Co-operative Energy announced today that customers on its standard variable tariff will see a 5% increase on their energy bills from 1 April.
The increase, which affects Co-op’s gas and electricity customers, is its second price rise in six months.
The first price rise happened in October 2016, and again affected customers who were signed up to the standard tariff. Prices also increased by 6% for customers on prepayment meters.
Have a look at our independent switching site, Which? Switch, to find the cheapest energy deal. Or if you prefer to call, you can phone Which? Switch on 0800 410 1149 or 01259 220235.
Co-op Energy price rise – what you need to know
This new price hike affects about 96,000 customers who are signed onto the company’s Green Pioneer tariff, Cooperative’s only standard tariff. Co-op Energy has confirmed that the increase will not affect the former customers of supplier GB Energy who it took on when the supplier went bust in November last year.
The news follows the trend set by some of the Big Six suppliers, namely Npower, EDF and Scottish Power, who have also hiked their prices this winter.
Time for Co-op Energy customers to switch?
Co-op Energy’s standard tariff currently costs £1,121 for dual fuel on average per year. It’s among the priciest standard tariffs available, more expensive than British Gas’s standard tariff, yet still cheaper than Npower and Scottish Power.
The average increase of 5% means that your bill will be about £56 more expensive over a year. You can switch now to a cheaper Co-op Energy deal or to a different energy supplier to avoid paying more for your gas and electricity.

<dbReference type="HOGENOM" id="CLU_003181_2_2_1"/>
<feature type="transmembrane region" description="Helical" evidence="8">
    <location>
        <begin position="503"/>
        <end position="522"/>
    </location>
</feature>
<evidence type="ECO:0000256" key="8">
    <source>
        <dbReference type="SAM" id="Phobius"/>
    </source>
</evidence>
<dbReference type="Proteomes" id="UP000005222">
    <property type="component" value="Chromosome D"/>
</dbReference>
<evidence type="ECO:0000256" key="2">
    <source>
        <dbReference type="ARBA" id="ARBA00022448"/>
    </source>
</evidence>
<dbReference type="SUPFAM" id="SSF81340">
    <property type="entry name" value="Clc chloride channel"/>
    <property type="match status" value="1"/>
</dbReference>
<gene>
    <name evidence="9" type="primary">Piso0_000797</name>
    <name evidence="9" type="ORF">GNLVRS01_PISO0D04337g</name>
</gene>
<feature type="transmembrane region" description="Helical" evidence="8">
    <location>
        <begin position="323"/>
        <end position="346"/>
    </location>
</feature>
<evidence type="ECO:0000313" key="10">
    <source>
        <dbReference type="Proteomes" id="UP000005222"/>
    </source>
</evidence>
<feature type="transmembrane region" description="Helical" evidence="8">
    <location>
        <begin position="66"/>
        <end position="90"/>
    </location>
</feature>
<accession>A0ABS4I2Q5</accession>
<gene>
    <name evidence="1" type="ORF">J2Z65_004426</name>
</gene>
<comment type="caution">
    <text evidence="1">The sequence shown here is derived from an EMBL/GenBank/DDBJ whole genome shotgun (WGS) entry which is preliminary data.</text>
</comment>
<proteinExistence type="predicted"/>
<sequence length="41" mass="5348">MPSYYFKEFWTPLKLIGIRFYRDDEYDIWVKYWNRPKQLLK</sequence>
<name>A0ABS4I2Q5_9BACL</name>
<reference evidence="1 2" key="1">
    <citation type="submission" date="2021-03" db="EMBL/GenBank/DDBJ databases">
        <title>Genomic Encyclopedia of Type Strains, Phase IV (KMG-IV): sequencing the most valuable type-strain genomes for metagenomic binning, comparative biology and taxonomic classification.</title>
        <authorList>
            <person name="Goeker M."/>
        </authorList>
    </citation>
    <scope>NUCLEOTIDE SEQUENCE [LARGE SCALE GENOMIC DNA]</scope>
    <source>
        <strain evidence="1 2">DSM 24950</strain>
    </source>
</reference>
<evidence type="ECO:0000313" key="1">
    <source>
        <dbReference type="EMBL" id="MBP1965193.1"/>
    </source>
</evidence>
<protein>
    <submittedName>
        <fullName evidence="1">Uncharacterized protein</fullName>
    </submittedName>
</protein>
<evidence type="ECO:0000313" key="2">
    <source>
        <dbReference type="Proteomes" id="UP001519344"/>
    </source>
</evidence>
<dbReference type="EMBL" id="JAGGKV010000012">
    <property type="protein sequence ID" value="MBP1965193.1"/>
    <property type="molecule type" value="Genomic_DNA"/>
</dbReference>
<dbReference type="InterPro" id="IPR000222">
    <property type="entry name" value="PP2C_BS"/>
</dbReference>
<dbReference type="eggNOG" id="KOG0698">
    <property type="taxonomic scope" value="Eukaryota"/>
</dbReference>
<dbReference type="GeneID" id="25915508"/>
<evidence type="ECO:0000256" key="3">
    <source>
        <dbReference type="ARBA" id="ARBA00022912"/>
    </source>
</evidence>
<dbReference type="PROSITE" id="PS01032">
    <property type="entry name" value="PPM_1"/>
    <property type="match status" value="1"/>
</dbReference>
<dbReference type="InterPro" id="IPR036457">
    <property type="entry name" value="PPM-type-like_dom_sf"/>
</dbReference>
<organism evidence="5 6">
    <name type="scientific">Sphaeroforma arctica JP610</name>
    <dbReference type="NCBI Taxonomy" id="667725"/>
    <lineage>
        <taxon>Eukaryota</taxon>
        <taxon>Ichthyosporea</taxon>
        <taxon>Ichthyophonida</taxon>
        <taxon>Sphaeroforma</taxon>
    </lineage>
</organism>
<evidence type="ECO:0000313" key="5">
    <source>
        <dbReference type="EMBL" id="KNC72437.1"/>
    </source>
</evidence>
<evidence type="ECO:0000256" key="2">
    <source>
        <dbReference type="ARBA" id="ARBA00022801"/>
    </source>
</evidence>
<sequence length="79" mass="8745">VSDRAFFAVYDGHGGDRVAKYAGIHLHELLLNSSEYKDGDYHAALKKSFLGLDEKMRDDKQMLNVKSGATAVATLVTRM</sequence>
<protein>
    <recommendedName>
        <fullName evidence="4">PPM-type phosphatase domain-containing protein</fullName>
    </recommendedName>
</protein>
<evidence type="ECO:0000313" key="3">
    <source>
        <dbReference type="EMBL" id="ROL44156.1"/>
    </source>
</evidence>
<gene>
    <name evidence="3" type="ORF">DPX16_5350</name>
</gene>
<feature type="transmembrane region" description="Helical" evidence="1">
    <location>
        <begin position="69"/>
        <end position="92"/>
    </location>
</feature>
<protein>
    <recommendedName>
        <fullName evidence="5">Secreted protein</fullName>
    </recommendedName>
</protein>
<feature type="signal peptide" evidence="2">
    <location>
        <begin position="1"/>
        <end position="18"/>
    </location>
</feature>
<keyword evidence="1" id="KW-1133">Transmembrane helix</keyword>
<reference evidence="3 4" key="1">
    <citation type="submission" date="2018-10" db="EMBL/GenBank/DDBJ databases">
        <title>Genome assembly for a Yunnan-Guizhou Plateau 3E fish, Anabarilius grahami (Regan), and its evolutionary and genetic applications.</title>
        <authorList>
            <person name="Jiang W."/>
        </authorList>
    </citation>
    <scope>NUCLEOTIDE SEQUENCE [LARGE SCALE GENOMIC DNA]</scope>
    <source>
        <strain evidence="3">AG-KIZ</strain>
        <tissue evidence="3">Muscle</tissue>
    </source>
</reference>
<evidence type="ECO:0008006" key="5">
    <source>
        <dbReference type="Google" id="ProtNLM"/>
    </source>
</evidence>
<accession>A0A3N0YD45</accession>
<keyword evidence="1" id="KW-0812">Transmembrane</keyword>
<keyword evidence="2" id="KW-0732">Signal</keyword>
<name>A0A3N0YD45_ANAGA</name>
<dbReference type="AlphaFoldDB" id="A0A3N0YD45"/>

Co-op Energy’s cheapest gas and electricity deal (Co-op Online Exclusive May 2018 – paperless billing) costs £998 on average per year.
The cheapest UK-wide deal on the market at present is from IRESA, £834 for dual fuel on average per year (Flex4 12 month Fixed Direct Debit – paperless).
Which? response to Co-op Energy price hike
Alex Neill, Which? managing director of home and legal services, said: ‘Co-op Energy’s price rise is another blow for customers, who will be outraged that their energy bills are set to go up when the regulator suggested that inflation-busting rises are unnecessary. Customers sitting on the company’s standard tariff should look to switch to better deals now.
‘Millions of hard-pressed energy bill payers are continuing to suffer due to a lack of competition in this market. If energy companies fail to properly engage with their customers, then the government and the regulator must step in.’